Despite recent advances in surgical and bypass techniques used in the treatment of hypoplastic left heart syndrome such as off-bypass neonatal palliation, anterograde regional cerebral perfusion during cardiac arrest, and near-infrared cerebral saturation monitoring,Reference Hirsch, Jacobs and Andropoulos 9 , Reference Hoffman, Brosig, Mussatto, Tweddell and Ghanayem 23 neurodevelopmental outcomes following the Norwood procedure have remained relatively static.Reference Knirsch, Liamlahi and Hug 24 , Reference Newburger, Sleeper and Bellinger 25 As early as the 1990s, however, evidence began to emerge of clinical neurological and electroencephalographic impairments in newborn babies with CHD even before intervention,Reference Limperopoulos, Majnemer, Shevell, Rosenblatt, Rohlicek and Tchervenkov 26 , Reference Limperopoulos, Majnemer, Shevell, Rosenblatt, Rohlicek and Tchervenkov 27 which were strongly linked to later neuromotor and cognitive impairments, functional limitations, and impaired quality of life.Reference Donofrio, Duplessis and Limperopoulos 1 , Reference Limperopoulos, Majnemer, Shevell, Rosenblatt, Rohlicek and Tchervenkov 27 There is now a growing body of evidence that the neurodevelopmental outcomes for hypoplastic left heart syndrome patients are not solely determined by clinical, surgical, and interventional factors after birth; a significant burden of pre-existing brain abnormalities exists even before any attempts at surgical palliation.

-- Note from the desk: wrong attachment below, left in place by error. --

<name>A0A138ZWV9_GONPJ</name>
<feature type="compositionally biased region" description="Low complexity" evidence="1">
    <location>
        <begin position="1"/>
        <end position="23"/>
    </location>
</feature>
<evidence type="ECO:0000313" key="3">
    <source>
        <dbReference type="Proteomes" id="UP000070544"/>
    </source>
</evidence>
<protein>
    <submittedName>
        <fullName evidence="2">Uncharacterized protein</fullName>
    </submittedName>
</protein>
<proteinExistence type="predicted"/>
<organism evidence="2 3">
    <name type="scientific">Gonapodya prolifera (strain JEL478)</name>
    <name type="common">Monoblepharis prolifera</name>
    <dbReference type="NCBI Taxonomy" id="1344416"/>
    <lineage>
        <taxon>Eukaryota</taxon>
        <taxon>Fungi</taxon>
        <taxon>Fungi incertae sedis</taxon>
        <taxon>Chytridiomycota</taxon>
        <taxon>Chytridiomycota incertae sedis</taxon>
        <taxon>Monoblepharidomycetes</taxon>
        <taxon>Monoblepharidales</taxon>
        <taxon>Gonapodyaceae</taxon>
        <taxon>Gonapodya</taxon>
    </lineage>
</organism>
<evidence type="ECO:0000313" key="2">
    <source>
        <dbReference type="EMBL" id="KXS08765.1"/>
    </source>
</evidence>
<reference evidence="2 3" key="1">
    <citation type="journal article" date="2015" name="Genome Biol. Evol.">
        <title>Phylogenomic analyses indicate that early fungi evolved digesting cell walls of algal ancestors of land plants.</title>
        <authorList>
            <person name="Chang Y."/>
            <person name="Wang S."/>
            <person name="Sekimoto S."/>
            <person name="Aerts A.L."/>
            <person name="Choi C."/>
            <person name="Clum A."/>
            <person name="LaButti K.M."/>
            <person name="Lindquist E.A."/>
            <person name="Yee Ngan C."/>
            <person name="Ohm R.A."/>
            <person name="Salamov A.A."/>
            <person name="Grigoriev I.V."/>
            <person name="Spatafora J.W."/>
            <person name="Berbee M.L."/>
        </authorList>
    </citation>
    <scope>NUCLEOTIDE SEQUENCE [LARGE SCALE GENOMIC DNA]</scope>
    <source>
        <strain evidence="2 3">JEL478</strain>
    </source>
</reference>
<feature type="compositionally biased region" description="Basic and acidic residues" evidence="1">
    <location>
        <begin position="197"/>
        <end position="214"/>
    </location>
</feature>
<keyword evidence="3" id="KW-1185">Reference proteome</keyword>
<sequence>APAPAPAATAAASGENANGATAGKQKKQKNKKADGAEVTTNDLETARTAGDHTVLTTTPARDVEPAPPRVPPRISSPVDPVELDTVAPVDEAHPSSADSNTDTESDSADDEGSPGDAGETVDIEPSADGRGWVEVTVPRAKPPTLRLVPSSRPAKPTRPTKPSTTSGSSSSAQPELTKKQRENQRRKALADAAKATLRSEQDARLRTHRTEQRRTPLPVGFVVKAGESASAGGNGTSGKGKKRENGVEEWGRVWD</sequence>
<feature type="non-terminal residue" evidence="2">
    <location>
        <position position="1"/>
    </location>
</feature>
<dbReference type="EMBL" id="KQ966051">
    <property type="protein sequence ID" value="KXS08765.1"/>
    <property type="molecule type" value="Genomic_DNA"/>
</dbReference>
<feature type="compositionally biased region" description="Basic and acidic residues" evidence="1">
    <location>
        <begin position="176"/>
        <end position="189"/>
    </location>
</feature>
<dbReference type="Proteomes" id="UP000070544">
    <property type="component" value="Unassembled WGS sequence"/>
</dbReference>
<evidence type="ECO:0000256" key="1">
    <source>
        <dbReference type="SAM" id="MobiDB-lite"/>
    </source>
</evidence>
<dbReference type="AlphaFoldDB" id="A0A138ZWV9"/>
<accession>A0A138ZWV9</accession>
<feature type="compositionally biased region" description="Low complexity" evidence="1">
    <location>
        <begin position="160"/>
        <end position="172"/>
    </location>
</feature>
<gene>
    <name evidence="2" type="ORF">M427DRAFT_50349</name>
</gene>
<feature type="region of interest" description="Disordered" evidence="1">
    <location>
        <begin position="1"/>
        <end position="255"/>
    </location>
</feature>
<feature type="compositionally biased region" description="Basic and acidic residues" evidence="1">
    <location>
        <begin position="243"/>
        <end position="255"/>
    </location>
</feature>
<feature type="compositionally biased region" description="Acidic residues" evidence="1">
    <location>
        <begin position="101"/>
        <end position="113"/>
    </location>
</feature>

Effects of hypoplastic left heart syndrome on fetal circulation
In the normal fetus, both the right and the left sides of the heart support the systemic circulation, atrial and arterial shunts are present, and the placental circulation provides both oxygenation and nutritional support (Fig 1a).Reference Hunter and Simpson 18 Placental blood is preferentially streamed via the foramen ovale to the left heart, which supplies the superior portion of the systemic circulation, delivering oxygen-rich and nutritionally rich blood to the ascending aorta, carotid arteries, and the developing brain.
The effects of abnormal cardiovascular anatomy on the fetal circulation have been considered in detail since the 1970s.Reference Heymann and Rudolph 28 Depending on the nature of the anatomical disturbance, flow rates in the ascending aorta can be increased or decreased, and the preferential shunting of oxygenated blood to the head and neck vessels may be disrupted.
In the case of hypoplastic left heart syndrome, flow through the often profoundly underdeveloped left ventricle is either reduced or absent. The ascending aorta and the aortic arch are also frequently hypoplastic and dependent on retrograde filling via the arterial duct (Fig 1b). In addition, the obligatory intracardiac mixing of oxygenated and deoxygenated blood and loss of venous streaming results in blood reaching the brain having a lower oxygen and nutritional content than in the normal fetal circulation.Reference Rosenthal 29